Our first concert is just around the bend (Saturday at 7:30, if you're keeping track), and I couldn't be more excited. The lovely and talented duo of Kirsti Petraborg and Valerie Little will be joining me in a very diverse program--Berio and Bach and Spisak oh my! But seriously, it is going to be fantastic. Now that I am writing about it, I realize that it was Valerie and Kirsti who first planted the idea of a concert of viola duos in my mind. As part of their DMA recital requirements, they performed a concert comprised entirely of viola duets, and let me tell you, it was great. I never knew how good viola duos could sound. Make your jokes if you must (believe me, I've been making them all week), but be prepared to renege.
The duet repertoire has always interested me, likely due to its history in the salon (Mozart, for example), the studio (Bartok and Telemann) and finally the concert hall (more recent contributions by composers like Luigi Nono and James Dillon). The Berio duo Valerie and I are playing (Bruno) could be categorized as a "pedagogical" duet: potentially meant for teacher and student. Musically speaking, it offers a glimpse into Berio's musico-rhetorical language. Brief though it may be (a mere 1’45”), the music betrays both a love of folk idioms and an influence from the twentieth century European modernist milieu from which the composer emerged. This kind of duality is expressed in Berio’s use a nineteenth century form (the waltz) dressed in Darmstadt-ian garb. Further aligning himself with the Second Viennese School (the progenitor of his "European modernist milieu"), Berio’s dance quotations are akin to those of Mahler and Schoenberg. Within these allusions, another hallmark of Berio's aesthetic is evidenced: there is a certain sadness--the ennui associated with nostalgia.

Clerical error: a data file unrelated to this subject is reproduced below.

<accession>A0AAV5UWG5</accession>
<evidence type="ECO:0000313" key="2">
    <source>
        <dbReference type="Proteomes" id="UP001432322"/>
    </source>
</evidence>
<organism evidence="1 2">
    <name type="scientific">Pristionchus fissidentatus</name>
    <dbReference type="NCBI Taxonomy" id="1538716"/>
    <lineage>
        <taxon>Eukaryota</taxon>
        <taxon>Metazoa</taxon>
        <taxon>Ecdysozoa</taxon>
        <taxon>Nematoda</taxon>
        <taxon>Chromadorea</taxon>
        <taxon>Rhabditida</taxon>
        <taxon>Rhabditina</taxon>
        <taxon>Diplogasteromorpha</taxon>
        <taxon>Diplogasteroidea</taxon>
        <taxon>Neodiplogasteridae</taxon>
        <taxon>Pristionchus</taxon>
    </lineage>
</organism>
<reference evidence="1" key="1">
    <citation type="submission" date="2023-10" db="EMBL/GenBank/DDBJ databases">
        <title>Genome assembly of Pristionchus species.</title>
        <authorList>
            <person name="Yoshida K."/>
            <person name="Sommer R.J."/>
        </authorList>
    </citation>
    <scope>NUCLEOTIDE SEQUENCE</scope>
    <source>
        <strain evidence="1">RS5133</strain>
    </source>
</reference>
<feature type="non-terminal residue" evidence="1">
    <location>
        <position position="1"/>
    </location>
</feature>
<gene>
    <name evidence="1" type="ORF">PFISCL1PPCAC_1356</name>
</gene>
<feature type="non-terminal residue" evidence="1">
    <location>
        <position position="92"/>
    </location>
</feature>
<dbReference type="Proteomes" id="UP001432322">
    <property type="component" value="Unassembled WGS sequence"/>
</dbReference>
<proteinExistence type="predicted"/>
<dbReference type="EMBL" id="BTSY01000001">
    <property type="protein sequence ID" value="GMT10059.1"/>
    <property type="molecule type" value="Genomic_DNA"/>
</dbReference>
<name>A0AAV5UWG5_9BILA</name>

Berio's complete oeuvre is wonderful, he is without a doubt one of my favorite composers. Indeed, I am drawn to the aforesaid duality, but there is something about his music that so perfectly captures the mid-late twentieth century spirit. To me, he expresses the fear, ennui and uncertainty of our epoch with an aesthetic both elegant and sincere.
Cathy Berberian sings Berio, Folksongs